It’s common to hear about teens doing volunteer work; some want to help a specific organization, some are looking for ways to keep busy and others hope to round out their resumes. But Haley Betron has taken volunteering to the next level. Only just entering her junior year at Westwood High School, Betron has already accumulated multiple awards: the National Charity League’s Mission Belle Award, the President’s Gold Award, the Girl Scouts Gold Award and Westwood High School’s Volunteer of the Year.
Betron visits elementary schools and preschools year-round to speak, read books, play guitar and sing songs — some of which she wrote herself — with inspiring messages about kindness, self-esteem and aspiring to bigger things. We caught up with Betron this past may as she stopped by Kathy Caraway Elementary School in Round Rock ISD.
Even in the final days of the school year, and at the end of the school day at that, Betron held a class of 1st graders mesmerized as she read books with titles like “I’m Gonna Like Me” and “Incredible You,” alternating with songs called “Dream Big” and “I Like Myself When I Am….”
“Sometimes things don’t go your way,” she told the group sitting on the rug in front of her. “But it’s important to love yourself anyway.” After a 30-minute lesson with the class, Betron sat down with us to talk about her passion for volunteering.
AFM: What got this started for you?
Betron: I was in student council in 6th grade, and we visited a nursing home. Their entertainment budget had been cut, so I started going there on Tuesdays and playing for them, and then I started visiting elementary schools, since I love kids so much. And it just grew from there.
AFM: It’s a big leap from playing music to putting together a whole package for kids. How did you do it?
Betron: I’ve been playing guitar for almost 10 years, and I love babysitting. So, I just combined two of my loves together and started teaching lessons about kindness and gratitude, because I thought it was really important to share those lessons in schools. You learn a lot in school, but I don’t think you learn enough about how to be kind.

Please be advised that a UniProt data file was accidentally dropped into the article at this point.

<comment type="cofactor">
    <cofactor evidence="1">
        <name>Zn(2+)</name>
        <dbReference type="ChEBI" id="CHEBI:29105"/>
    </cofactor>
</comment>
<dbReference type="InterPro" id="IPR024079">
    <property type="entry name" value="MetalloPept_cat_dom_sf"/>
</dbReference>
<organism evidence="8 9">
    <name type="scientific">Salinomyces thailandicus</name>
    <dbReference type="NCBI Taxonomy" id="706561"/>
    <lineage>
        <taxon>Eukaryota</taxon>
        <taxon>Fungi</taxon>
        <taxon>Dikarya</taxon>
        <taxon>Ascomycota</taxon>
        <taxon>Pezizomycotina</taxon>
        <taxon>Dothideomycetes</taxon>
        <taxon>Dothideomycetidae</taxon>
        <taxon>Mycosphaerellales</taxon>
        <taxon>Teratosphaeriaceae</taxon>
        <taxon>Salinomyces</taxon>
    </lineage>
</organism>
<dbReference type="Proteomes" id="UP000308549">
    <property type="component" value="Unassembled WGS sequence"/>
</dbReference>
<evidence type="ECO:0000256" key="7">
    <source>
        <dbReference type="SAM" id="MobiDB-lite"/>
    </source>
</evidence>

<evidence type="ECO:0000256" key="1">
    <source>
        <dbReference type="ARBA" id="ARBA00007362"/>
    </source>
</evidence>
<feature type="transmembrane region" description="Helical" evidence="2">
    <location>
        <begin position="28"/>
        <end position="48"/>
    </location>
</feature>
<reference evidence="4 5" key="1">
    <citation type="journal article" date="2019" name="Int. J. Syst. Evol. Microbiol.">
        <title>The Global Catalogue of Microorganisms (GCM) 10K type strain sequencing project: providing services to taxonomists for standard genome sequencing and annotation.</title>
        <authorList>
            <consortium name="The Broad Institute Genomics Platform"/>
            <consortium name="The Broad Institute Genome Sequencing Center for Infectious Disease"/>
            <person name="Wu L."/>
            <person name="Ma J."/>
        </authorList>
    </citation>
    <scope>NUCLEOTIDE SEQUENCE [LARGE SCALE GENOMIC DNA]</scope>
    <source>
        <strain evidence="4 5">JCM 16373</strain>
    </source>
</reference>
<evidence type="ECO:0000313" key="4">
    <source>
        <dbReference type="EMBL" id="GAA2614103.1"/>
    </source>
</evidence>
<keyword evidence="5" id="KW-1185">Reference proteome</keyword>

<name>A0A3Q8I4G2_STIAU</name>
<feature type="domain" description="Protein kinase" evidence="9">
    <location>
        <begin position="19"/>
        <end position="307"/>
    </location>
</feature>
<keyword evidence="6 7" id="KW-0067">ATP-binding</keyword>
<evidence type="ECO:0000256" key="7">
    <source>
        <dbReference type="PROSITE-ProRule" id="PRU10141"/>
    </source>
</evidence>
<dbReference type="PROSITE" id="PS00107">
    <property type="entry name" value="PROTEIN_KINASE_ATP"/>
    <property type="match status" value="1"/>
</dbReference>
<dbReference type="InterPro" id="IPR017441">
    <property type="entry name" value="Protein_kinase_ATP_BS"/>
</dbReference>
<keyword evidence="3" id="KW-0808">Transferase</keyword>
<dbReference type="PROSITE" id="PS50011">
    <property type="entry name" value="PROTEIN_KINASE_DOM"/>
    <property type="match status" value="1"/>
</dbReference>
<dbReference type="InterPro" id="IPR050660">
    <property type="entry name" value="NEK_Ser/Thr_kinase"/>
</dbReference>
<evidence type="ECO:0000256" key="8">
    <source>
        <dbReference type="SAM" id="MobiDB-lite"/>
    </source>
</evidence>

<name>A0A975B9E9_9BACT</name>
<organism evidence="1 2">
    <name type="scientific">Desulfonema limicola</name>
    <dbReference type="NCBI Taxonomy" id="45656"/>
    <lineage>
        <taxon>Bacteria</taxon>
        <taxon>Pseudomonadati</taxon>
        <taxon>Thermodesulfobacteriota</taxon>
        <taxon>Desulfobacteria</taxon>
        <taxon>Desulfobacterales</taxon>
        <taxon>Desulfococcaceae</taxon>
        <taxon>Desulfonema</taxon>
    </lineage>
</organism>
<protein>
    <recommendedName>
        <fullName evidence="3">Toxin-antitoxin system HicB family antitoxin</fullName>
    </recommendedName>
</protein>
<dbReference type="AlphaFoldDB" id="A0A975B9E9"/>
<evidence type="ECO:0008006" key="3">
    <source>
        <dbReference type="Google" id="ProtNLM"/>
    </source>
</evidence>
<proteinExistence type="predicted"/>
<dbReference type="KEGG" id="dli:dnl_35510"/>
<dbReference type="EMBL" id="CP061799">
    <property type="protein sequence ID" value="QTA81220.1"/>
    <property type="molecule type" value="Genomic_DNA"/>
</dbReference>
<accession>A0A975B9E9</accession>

AFM: What have you learned about connecting with children?
Betron: I’ve learned a lot through each lesson I do. I’ve added hand movements and incorporated kids’ ideas into the songs, so the kids are more interested in what they’re learning.
AFM: Where was your first class?
Betron: Last summer, I taught at the Williams Community School and the Capital School of Austin. They’re both year-round schools, and they are preschools. A lot of their kids have special needs and special learning differences. I went in and taught a music class once a week.
AFM: Tell us about the songs you choose to sing and the messages you’re teaching.
Betron: I compose some of my own original songs. They’re mostly about being kind, being the best you, but I also use nursery rhyme-type songs and make them my own. For example, using the “Wheels on the Bus” song, I made it into sharing the kids’ ideas. So, I incorporate kindness and gratitude and positivity into everyday “jingles.”
AFM: How do you decide what books to use in your lessons?
Betron: I created my lessons based off the themes of kindness, gratitude, the best you and friendship. Once I started creating the lessons, I went to a couple of bookstores and searched for books that went along with my lesson plan.
AFM: Who pays for the books you’ve bought?
Betron: I use my babysitting money, primarily. I’ve gotten a couple of donations, but mostly it’s just my own money.
AFM: How do you find the teachers and schools to work with?
Betron: I researched a lot about different audiences of kids. I focus on kids with special needs during the summer.
AFM: What sort of feedback do you get from the kids?
Betron: It’s been really amazing, and it’s shown me how much of an impact I’m making. It’s great to see them so engaged with the lesson and singing along. That has helped me learn a lot about what kinds of songs and what kinds of books they respond to and like.
AFM: What about feedback from teachers?
Betron: The teachers seem to enjoy it. Plus, I bet it’s a nice break for them to have somebody else teaching for a little bit.
AFM: How many of these lessons do you do?
Betron: During the school year, it’s a little bit more difficult for me, so I do them about four times a month. But during the summer, I go twice a week.
AFM: You have two more years of high school. Any idea what you’ll do after that?
Betron: This year, I’m using my “off” block to teach at schools. I like music therapy. Maybe I’ll be a counselor or a teacher.
By Sherida Mock